Report calls for legal reforms to drive forward HIV response in Myanmar

Report calls for legal reforms to drive forward HIV response in MyanmarA national HIV legal review report,  launched in Myanmar’s capital Nay Pyi Taw on 23 September, called for immediate and long-term legal reform and capacity building to ensure access to health and HIV prevention and treatment services for people living with HIV (PLHIV) and key affected populations. The report, a collaboration between UNAIDS, the United Nations Development Programme (UNDP), and the community organization Pyoe Pin provided evidence of widespread stigma and discrimination of PLHIV and key populations at higher risk of HIV in employment, education and the provision of health care and other services and offered recommendations to improve the legal framework and create a more enabling environment for the HIV response.

Amidst on-going social and economic transitions in Myanmar, the report could contribute to the Government of Myanmar’s efforts to meet its international commitments, work toward its vision of Universal Health Coverage by 2030 and strengthen implementation of the Myanmar National Strategic Plan on HIV and AIDS 2011 – 2016.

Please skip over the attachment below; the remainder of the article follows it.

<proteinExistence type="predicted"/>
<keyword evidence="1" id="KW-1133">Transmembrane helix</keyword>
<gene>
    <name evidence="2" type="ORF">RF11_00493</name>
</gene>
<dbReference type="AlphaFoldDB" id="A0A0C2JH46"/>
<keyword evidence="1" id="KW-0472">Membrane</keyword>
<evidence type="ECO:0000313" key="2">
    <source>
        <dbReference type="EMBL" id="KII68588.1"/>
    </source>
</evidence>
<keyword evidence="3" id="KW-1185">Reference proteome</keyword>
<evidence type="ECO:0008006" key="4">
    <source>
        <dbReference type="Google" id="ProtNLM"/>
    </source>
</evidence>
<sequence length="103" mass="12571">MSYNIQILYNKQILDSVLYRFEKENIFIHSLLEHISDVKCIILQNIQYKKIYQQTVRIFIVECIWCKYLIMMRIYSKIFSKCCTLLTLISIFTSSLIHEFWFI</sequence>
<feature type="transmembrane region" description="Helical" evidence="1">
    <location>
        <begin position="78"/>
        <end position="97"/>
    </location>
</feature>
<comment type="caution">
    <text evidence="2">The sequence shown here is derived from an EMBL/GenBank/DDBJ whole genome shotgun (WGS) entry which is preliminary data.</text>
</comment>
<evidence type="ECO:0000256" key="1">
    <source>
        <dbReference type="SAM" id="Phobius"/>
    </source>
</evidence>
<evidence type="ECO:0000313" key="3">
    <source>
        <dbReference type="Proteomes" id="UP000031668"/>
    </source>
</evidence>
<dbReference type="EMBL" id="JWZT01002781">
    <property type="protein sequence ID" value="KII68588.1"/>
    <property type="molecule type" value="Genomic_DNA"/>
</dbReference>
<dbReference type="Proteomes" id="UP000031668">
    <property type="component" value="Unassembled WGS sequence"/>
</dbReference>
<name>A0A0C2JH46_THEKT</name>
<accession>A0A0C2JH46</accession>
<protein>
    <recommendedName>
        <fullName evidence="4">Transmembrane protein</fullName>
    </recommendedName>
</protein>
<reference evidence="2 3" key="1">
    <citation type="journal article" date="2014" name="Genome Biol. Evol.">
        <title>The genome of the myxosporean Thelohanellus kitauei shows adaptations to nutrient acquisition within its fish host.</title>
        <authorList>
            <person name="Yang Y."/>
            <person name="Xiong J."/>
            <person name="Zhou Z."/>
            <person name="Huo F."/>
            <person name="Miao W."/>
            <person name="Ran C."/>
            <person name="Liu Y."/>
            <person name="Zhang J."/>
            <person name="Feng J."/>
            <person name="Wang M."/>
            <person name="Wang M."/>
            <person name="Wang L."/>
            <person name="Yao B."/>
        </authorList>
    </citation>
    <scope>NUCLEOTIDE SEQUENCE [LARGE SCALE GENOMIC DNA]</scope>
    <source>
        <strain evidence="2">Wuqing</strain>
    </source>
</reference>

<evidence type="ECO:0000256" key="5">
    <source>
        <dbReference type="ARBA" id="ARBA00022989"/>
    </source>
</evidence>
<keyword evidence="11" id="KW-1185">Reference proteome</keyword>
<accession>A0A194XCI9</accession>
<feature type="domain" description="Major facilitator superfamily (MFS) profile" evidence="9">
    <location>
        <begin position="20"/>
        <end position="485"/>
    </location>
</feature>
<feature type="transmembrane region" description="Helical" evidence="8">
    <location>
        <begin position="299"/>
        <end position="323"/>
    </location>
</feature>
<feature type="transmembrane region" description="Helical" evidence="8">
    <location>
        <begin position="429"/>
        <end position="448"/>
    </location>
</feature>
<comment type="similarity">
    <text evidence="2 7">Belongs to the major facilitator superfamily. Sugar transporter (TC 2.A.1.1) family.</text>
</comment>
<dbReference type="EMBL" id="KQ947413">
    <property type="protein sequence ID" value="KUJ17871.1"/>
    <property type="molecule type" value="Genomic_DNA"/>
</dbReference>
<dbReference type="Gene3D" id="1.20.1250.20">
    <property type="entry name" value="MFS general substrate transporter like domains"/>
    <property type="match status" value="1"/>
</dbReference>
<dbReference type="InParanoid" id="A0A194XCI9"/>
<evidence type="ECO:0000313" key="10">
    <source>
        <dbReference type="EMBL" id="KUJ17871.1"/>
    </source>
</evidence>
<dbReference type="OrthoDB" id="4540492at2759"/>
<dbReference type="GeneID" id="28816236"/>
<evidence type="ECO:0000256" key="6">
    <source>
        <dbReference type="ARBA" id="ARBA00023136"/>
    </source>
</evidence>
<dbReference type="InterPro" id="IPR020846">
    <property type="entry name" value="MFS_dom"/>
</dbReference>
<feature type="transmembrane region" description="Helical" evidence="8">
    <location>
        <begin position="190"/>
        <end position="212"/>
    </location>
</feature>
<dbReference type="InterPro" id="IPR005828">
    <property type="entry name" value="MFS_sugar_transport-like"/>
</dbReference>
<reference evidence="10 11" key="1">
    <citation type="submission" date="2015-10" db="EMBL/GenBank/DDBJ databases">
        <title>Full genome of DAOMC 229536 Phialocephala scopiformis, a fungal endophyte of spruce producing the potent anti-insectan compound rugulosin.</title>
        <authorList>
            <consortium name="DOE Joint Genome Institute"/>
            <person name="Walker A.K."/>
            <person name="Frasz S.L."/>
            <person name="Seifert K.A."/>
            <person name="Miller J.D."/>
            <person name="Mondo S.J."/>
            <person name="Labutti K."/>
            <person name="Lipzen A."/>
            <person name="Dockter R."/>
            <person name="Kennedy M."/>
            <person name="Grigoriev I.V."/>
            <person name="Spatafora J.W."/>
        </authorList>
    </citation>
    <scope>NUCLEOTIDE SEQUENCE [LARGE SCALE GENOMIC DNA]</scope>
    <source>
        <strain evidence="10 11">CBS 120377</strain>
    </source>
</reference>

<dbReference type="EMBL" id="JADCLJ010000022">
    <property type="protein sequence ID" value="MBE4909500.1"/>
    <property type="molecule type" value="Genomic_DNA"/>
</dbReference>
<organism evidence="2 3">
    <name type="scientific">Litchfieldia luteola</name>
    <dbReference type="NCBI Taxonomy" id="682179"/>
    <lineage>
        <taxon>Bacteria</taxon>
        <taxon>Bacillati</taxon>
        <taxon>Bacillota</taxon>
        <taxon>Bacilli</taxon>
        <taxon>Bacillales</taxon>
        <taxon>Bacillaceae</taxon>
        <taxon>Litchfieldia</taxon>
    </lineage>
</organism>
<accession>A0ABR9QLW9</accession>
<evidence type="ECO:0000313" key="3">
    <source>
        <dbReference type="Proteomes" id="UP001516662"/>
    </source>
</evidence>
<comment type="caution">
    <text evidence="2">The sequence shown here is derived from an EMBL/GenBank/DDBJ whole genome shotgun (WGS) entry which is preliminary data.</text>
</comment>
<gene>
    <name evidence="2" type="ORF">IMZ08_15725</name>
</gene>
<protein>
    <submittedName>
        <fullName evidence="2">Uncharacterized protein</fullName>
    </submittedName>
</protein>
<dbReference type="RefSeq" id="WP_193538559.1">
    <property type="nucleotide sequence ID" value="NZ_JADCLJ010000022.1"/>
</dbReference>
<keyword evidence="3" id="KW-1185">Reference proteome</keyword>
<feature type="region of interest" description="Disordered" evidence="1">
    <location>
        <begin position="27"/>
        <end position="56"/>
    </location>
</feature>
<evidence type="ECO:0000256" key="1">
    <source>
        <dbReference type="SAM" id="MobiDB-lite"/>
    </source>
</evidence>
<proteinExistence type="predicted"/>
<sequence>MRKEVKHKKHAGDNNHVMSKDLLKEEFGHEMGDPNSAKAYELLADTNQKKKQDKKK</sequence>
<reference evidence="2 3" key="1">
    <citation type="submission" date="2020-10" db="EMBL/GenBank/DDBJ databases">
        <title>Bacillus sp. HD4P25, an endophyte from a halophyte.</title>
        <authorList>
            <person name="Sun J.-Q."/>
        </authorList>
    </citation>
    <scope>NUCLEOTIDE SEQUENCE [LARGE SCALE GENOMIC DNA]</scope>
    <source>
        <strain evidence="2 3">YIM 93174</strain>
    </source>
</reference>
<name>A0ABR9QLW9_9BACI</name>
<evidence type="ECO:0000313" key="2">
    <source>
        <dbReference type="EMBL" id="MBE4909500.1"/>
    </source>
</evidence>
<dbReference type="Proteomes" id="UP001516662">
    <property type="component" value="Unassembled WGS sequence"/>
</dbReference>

The report found that the majority of laws affecting the rights of PLHIV and key populations in Myanmar were outdated, including a law inherited from the British colonial era that maintained the transmission of HIV and sex between two males as a criminal offence.  It called for new laws and policies to address a range of issues, particularly ensuring non-discrimination and confidentiality.

Download the report here.

“Meaningful progress cannot occur without collaboration and ensuring that the people most affected by the HIV epidemic are involved in the solution.  The diverse voices coming together today mark a significant step in bringing about legal reform”.
Caitlin Reiger, Chief Technical Adviser, UNDP


“We have long dealt with police harassment on the street and fear of discrimination when accessing health care.  I am eager to see the changes that may come about from our discussion today”.
Ma Thuzar Win, Sex Worker network in Myanmar


“Whether you are a sex worker or a transgender individual or HIV-positive or not, should not affect your right to access life-saving treatment and HIV prevention. Reforms are needed to drive forward the agenda to ensure an enabling environment that will eliminate injustices and rights violations and protect people living with HIV and key affected populations from stigma and discrimination.”
Eamonn Murphy, Country Director for UNAIDS Myanmar

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